Thursday, May 10, 2018


Melissa McCarthy     Molly Gordon     Maya Rudolph     Christina Aguilera     Matt Walsh

     Life of the Party is pretty much in the same vein as other Ben Falcone/Melissa McCarthy creations, such as Tammy andThe Boss, and McCarthy’s films in general (i.e., This is 40, Identity Thief, and Bridesmaids).  In these, her character is buffoonish, destructive, and slapstick funny, with the emphasis on slapstick.  Here, I suspect that the husband-wife team (writers, with Falcone being the director) envisioned something different, in that McCarthy’s character has a few more redeeming characteristics (sympathetic, tolerant, with higher aspirations), and she isn’t quite as spastic (falling spectacularly again and again).  However, they couldn’t seem to resist inserting a couple of scenes where she does end up on the ground in one, and is completely destructive in another.
     The story opens with Deanna (McCarthy) and her husband Dan (Walsh) taking their daughter Maddie (Gordon) to college and dropping her off at her sorority house. Dan chooses this time to drop a bombshell, and Deanna is suddenly thrust upon her own devices.  As is typical for someone in this situation, she looks back over her life and decides to reverse a fateful decision she made earlier in life, to drop out of college in her senior year.  She will enroll and complete her studies to earn a degree.  
     There is one hitch in this—she’s returning to Decatur University where her daughter is. From here, Falcone and McCarthy weave a fanciful story that is not likely to happen here or on any planet in the universe.  That is, “Dee-Rock”, as she will now be called, becomes a hit on campus, with the total support of her daughter and her classmates and even the whole university! 
      If you can buy that, I’ve got a bridge…
     For years, I have been hoping that the talented McCarthy would reprise the career path that she started in Spy, which showed her talent as an actress in portraying an intelligent, strong woman who could be calculating and crafty.  When I interviewed Paul Feig, writer/director of Spy, he described her as “one of the funniest on the planet…She’s also like your best friend…not intimidating.”  His goal was to make Spy feel real, and McCarthy met his expectations.  She has not been in such a good movie since.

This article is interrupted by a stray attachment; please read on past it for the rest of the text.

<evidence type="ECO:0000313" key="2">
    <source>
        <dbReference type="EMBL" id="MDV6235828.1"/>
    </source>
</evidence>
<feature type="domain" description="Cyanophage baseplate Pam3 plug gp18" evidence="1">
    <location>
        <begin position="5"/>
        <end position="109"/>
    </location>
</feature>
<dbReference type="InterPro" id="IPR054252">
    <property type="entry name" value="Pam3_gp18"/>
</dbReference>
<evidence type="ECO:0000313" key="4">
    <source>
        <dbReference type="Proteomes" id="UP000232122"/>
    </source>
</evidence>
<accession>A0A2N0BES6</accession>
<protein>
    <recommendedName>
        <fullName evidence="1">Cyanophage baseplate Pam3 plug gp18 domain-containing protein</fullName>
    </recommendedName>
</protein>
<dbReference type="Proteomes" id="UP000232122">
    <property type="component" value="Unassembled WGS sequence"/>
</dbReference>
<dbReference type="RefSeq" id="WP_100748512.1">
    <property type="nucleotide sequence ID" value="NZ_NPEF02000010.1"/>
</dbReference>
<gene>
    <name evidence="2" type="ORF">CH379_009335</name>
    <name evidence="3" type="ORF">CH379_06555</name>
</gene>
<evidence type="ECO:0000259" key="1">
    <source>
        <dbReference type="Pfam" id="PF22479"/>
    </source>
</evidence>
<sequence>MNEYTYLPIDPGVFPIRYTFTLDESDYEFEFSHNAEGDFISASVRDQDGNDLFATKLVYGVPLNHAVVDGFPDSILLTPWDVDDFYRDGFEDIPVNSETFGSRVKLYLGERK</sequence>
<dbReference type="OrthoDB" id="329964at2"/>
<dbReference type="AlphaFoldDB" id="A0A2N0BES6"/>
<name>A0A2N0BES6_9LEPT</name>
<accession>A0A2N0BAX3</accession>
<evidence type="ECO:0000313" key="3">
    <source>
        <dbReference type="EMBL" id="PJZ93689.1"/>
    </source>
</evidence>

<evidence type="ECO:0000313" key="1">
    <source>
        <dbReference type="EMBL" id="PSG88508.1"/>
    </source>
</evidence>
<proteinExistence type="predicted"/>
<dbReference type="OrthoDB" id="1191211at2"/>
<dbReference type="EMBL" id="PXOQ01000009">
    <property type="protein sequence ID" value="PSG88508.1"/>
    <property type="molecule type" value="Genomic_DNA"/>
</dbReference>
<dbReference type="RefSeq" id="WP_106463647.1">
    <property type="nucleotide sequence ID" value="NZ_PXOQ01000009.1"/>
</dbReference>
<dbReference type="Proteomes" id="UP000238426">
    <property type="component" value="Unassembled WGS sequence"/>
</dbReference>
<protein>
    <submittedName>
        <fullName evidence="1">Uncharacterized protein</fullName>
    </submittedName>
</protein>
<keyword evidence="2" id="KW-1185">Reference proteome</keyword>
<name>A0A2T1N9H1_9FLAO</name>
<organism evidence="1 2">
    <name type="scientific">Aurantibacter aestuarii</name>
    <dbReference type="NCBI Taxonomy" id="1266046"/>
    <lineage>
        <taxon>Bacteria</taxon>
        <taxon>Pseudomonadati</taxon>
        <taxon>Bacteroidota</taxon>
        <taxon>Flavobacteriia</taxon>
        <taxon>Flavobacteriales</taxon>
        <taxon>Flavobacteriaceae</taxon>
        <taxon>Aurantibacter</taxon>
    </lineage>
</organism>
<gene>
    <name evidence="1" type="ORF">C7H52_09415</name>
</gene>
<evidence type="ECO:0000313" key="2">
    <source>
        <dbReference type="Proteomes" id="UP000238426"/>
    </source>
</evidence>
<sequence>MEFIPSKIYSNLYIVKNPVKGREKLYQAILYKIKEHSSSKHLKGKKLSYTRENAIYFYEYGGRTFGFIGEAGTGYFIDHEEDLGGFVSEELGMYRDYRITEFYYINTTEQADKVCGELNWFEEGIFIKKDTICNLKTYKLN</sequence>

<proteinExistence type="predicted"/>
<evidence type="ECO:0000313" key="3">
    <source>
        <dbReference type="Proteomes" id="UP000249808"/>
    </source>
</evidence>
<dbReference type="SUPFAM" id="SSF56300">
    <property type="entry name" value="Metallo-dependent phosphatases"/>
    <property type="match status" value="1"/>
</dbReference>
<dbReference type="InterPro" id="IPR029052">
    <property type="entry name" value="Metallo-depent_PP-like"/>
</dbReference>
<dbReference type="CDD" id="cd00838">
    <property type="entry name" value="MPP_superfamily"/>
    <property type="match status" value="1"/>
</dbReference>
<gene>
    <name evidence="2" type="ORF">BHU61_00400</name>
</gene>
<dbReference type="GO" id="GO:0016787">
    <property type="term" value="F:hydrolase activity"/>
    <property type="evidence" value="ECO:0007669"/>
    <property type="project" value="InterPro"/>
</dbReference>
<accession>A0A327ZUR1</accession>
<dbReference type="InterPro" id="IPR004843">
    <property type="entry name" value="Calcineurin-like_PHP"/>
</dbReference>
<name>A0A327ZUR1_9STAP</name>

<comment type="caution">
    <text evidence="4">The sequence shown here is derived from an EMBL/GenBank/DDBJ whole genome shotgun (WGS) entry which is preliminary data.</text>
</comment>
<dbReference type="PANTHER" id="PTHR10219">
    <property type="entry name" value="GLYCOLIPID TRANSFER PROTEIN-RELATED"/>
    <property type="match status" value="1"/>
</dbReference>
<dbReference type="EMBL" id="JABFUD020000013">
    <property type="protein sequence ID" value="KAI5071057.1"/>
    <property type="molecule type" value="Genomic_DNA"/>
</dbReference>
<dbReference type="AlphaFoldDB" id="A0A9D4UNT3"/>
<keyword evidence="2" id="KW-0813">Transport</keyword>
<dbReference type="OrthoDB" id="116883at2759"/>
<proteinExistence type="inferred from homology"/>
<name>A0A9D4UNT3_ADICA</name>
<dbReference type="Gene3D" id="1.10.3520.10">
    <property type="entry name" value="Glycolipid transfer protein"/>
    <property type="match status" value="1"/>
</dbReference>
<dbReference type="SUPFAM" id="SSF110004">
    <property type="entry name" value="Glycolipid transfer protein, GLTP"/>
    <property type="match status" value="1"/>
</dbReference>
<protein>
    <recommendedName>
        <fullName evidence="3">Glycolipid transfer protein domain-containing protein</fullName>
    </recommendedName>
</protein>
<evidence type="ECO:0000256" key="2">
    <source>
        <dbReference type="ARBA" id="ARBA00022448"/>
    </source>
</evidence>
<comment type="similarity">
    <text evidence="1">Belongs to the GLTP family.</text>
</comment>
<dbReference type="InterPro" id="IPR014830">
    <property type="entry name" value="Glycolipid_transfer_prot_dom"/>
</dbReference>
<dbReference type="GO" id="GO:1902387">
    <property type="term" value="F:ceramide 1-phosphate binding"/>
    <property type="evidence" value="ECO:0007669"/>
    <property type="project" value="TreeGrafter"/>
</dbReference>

Light comedy can be fun, and the kind of humor in Life of the Party certainly makes money, but I have a problem with its scenes written to draw laughs:  meanness of female college students, unwitting consumption of chocolates laced with marijuana resulting in destruction, college women not being able to do simple math, etc.  The whole premise that college students would be so accepting and supportive of the McCarthy character is far-fetched, let alone the idea that it’s a reasonable thing for a mother to be college friends with her daughter. Wha?....
     McCarthy is good at bringing this character to life; she is appealing, funny at times, heart-warming at times, and even sensible at times.  But how I wish she would move on to more substantive roles.  I would love to see her branch out into a strong dramatic character; she could do it!
     Supporting actors, such as best friend Christine (Rudolph) and daughter Maddie (Gordon) are great, but to me, the one who steals the show from others is Heidi Gardner as Deanna’s Goth roommate, totally neurotic, always deadpan, but with a soul.  She is so refreshing as a new kind of low-key character who whose demeanor and dialog makes you chuckle.

Melissa McCarthy in nothing new under the sun.

Grade:  D                                    By Donna R. Copeland

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